Tuesday, July 29, 2014

[UPDATED] Cold Shower

Written by Kevin
[Updated below]
Should have taken a shower, washed the dishes and started the laundry last night.

Did we miss the signs? Or were they posted in our lobby or elevator in Russian and/or Kazakh that we still can only barely read? We just learned that our entire neighborhood will be without hot water until Thursday. The next couple days are our turn in the annual, routine leak testing of Astana's centralized hot water mains. (That's right Americans, the government controls the hot water supply!) Luckily we're not in the district that also loses their electricity tomorrow. 

We've had very little trouble with electricity in Astana. It has been dependable and the only outage I can remember lasted less than a couple of minutes. Our water supply less so. First, notwithstanding the city's assurances, the potability of tap water is not definitive. Bottled water is sold everywhere. Most people we know drink bottled, distilled or filtered water. We use the latter method thanks to a unit under our counter that filters and stores water which is then distributed through a separate tap on our kitchen sink. A local friend inspecting our unit tells us it uses four filters. This is particularly useful for quick access to drinking water and for washing fresh produce. It's especially appreciated looking back on our original apartment where we used boiled or bottled water to wash our food. We do brush our teeth with tap water and so far have felt no ill effects. A handful of times we have had our water supply interrupted for up to a day. Often this was followed by the need to run the taps for several minutes before the water ran clear again. I've always found the water here has a different aroma than what I was used to in the United States although I don't know why. Perhaps a different disinfection chemical?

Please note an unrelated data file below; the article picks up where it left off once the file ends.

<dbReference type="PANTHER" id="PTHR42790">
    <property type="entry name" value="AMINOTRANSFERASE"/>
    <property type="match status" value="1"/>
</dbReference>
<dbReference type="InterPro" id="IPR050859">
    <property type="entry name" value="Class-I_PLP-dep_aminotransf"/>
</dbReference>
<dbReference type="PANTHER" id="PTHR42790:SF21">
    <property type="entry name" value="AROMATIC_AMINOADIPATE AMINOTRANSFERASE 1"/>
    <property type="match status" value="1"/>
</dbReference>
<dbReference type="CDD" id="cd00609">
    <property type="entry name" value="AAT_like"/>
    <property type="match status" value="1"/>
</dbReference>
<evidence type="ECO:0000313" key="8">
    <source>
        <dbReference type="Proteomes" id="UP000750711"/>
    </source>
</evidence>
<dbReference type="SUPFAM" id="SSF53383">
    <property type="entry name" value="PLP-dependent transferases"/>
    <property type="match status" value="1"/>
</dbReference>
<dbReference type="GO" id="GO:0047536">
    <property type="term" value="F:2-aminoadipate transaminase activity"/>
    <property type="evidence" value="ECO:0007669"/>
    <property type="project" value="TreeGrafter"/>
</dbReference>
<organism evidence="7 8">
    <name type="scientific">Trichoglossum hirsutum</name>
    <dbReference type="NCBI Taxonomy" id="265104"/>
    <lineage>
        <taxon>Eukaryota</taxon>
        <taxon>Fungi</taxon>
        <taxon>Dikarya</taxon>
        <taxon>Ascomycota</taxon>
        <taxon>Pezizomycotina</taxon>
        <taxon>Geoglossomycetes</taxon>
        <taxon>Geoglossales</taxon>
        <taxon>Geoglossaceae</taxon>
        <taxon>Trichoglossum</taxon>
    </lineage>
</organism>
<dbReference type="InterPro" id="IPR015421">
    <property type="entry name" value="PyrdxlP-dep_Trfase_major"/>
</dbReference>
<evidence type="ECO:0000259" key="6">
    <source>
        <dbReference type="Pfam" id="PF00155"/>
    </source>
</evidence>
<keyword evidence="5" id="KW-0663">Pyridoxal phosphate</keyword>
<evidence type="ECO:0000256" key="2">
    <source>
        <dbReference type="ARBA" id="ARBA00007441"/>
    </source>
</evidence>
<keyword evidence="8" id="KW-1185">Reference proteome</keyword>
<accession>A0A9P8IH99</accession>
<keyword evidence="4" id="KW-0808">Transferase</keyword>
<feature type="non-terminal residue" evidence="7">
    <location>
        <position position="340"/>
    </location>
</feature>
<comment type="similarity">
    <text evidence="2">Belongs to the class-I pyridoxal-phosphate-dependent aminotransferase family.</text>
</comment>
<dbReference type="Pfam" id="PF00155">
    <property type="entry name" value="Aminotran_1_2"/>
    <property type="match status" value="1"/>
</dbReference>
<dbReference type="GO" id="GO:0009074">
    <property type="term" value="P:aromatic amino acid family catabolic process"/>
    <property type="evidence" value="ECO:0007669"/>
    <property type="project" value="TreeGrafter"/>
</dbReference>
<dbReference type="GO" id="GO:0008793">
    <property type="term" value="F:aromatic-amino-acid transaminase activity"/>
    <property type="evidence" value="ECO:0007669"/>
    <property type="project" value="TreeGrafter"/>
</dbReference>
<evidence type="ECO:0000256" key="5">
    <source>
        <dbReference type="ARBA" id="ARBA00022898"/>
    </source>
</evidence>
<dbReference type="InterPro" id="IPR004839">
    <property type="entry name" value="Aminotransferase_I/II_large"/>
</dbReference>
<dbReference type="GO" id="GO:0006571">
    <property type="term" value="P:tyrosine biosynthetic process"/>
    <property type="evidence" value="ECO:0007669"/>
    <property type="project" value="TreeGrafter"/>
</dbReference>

Hot water is a big deal in Kazakhstan. Heating in this harsh winter climate is done through Soviet style centralized pipes (recently mostly buried) that distribute hot water to home and apartment radiators from a central boiler facility so summer leak testing is very important. This "district heating" system is seasonal and operates from approximately October through May. In fact, Astana boasts of burning one million tons of coal last winter to provide heating throughout the city. The efficiency of this system is questionable. Much heat is lost in the piping network because of leakages and lack of proper thermal insulation.¹  Moreover, the heating is often overwhelming and because it cannot be controlled by a thermostat or a valve, it is normal to open or crack windows during even the coldest winter weather to cool down overheated rooms. Heating based on this model is billed by the city based on the home's registered floor space in square meters. 
Above Ground District Heating Pipes
Separate hot water lines (also supplied by the city) provide year round hot tap water for bathing, washing, etc. As a renter whose landlord pays the water bill, this provides us with genuinely endless supplies of hot water and no incentive to conserve. And that hot tap water is what we are missing on this 61° F (16° C) mostly cloudy July day in Astana. 

Shall we boil water in our electric kettle for a bath? 

Update: This afternoon the following sign belatedly appeared in our elevator advising that due to hydraulic leak and pressure testing our hot water will be turned off from 7 am today until midnight on July 31.  That's 65 hours without hot water and with no advance notice. <sigh>

Saturday, July 5, 2014

[UPDATED] Peek-a-boo!

By Kevin

[Updated: To correct broken links] Take a look at our courtyard. We'd intended to set up a webcam months ago but after moving from our initial apartment we ended up with a nicer place to live with a less spectacular view. Nonetheless, there's no point in hiding the camera in a closet so it's now live with a view from our guest room overlooking half our apartment's large courtyard. While the view out of other windows is better, for practical reasons (WiFi, electrical outlets, cords, etc.) we have settled on this location. If we find a better way to show you a part of Astana we'll consider moving it.

(Link to a current still image in the sidebar)

Do you like the traffic pattern below us? Does Kazakh parking confuse you? How's the weather? Do you have a webcam to show us? What do you think? Leave your comments below.